Rural and Western Region Veterans Prescribed More Opioids Than Urban, Other Regions
Opioid prescribing is heterogeneous across the US, where 3 to 5-fold variation has been observed across states or other geographical units. Residents of rural areas appear to be at greater risk for opioid misuse, mortality, and high-risk prescribing. Having placed emphasis both on serving rural Veterans and monitoring opioid prescribing, VA provides a valuable setting to complement and contrast extant research. This retrospective observational study sought to characterize regional variation in opioid prescribing across VA and examine prescribing differences between rural and urban Veterans. Using VA administrative data, researchers identified a primary cohort of Veterans who had received at least one outpatient prescription in 2016 and determined those who had received an opioid (n=800,479). Regionality and rural or urban residence was determined via Veteran zip code. The primary measure of opioid prescribing volume was morphine milligram equivalents (MME) dispensed per capita.
- There was substantial rural-urban variation in VA opioid prescribing, with rural Veterans receiving over 30% more opioids than their urban counterparts.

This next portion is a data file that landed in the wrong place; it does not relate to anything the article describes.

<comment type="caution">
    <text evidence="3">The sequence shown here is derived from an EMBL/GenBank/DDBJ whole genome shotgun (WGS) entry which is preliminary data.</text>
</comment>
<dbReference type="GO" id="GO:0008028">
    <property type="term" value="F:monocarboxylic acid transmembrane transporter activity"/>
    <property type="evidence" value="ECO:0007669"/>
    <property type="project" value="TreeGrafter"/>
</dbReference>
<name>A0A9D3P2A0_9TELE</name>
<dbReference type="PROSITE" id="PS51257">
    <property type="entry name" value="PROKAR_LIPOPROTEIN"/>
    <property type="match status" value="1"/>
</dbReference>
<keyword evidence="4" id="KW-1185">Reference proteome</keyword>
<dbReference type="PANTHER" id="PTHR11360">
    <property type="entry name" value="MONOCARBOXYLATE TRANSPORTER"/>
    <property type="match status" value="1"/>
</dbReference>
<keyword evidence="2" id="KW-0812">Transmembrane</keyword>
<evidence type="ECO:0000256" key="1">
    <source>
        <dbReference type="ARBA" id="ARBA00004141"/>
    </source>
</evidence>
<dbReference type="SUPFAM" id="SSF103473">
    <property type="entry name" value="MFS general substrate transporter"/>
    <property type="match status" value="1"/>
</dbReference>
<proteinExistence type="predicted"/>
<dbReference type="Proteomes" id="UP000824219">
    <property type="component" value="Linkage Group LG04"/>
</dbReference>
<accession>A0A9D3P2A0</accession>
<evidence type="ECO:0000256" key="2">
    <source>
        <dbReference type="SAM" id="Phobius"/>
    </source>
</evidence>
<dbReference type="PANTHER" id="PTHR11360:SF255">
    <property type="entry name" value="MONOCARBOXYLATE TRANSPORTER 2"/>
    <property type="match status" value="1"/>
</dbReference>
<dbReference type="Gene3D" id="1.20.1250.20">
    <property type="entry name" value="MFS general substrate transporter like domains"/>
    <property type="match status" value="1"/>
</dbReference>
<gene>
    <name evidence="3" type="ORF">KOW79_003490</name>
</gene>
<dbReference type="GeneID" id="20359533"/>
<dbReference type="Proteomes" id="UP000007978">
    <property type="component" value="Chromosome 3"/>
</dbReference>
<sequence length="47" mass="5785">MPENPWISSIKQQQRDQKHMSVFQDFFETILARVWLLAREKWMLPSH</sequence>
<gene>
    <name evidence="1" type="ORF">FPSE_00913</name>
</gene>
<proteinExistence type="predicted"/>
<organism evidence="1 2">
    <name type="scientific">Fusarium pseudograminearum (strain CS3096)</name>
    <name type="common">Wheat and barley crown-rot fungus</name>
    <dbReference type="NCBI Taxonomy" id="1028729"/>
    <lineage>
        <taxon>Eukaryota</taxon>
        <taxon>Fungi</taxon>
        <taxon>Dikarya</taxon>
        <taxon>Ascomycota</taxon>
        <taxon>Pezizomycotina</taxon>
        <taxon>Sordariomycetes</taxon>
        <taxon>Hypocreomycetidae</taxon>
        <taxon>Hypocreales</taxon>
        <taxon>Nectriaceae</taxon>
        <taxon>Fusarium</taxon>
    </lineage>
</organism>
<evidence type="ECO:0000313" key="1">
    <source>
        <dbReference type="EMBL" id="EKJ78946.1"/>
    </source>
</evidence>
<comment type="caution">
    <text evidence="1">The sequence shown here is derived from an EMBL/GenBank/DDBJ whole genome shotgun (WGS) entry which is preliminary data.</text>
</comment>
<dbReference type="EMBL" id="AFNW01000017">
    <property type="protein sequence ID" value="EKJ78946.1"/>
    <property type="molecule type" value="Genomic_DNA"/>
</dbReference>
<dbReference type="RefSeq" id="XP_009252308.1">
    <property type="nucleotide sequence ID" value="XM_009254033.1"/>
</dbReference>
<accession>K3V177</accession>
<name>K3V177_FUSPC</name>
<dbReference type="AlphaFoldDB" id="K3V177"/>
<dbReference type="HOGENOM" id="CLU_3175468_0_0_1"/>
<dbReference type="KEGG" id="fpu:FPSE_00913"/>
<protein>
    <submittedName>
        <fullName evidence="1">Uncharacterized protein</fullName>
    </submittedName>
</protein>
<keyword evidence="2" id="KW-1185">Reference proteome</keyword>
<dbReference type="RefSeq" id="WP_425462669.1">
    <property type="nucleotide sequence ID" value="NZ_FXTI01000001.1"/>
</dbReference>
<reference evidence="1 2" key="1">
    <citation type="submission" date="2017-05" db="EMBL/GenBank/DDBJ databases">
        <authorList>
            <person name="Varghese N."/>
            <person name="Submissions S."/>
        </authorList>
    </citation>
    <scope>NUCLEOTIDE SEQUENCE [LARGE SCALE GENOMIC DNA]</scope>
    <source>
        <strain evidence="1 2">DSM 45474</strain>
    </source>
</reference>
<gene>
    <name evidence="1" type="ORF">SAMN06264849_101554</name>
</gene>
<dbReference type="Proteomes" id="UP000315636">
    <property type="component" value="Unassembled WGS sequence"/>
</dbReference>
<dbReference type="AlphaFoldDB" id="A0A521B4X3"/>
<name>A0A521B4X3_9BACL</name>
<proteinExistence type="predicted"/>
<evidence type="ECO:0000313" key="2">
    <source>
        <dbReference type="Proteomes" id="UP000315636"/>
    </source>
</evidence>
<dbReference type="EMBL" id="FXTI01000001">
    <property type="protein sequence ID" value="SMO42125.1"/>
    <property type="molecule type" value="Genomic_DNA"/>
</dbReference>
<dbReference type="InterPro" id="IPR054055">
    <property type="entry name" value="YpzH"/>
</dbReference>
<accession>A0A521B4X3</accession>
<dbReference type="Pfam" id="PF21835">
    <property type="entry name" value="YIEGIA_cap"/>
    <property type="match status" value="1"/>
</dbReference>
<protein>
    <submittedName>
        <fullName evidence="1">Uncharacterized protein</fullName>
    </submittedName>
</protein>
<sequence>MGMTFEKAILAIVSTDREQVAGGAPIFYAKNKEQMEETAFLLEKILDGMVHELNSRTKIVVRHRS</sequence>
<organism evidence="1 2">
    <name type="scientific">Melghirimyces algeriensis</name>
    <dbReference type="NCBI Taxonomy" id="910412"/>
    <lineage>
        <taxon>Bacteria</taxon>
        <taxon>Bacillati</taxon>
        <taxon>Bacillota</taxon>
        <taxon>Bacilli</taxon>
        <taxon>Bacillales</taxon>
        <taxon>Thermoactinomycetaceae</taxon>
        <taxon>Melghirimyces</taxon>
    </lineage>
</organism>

- National VA per capita opioid utilization in 2016 was 1,038 MME. Utilization was lowest in the Northeast (894 MME) and highest in the West (1,368 MME).
- Opioid prescribing was substantially higher for rural (1,306 MME) compared to urban (988 MME) Veterans, with most of the difference attributable to long-term use.
- Mean days' supply dispensed at initiation was higher for rural veterans (15 vs. 13) and the proportion prescribed an initial 30 days' supply was 23% for rural vs. 19% for urban Veterans.
- The prescribing gap between urban and rural Veterans in the South was 33% vs. 13% in the Northeast, and similar in the West and Midwest.
Both urban and rural opioid prescribing rates in VA have declined, but a rural-urban prescribing gap persists, as do regional variations. Higher rates of opioid prescribing among rural compared to urban Veterans are driven mostly by higher rates of long-term use, indicating a need for interventions to improve access to non-pharmacologic treatment for chronic pain among rural Veterans.
- This study cannot provide comprehensive and definitive explanations for why rural Veterans are prescribed more opioids, or why those in certain regions receive 5-fold more opioids than others.
- This study did not observe opioids dispensed from non-VHA sources which could be more likely among rural residents and only considered opioid prescribing vs. illicit opioid use or opioid related harms including overdose.
All authors are part of HSR&D's Center for Access & Delivery Research and Evaluation (CADRE) in Iowa City, IA.
Lund B, Ohl M, Hadlandsmyth K, Mosher H. Regional and Rural-Urban Variation in Opioid Prescribing in the Veterans Health Administration. Military Medicine. May 21, 2019;epub ahead of print.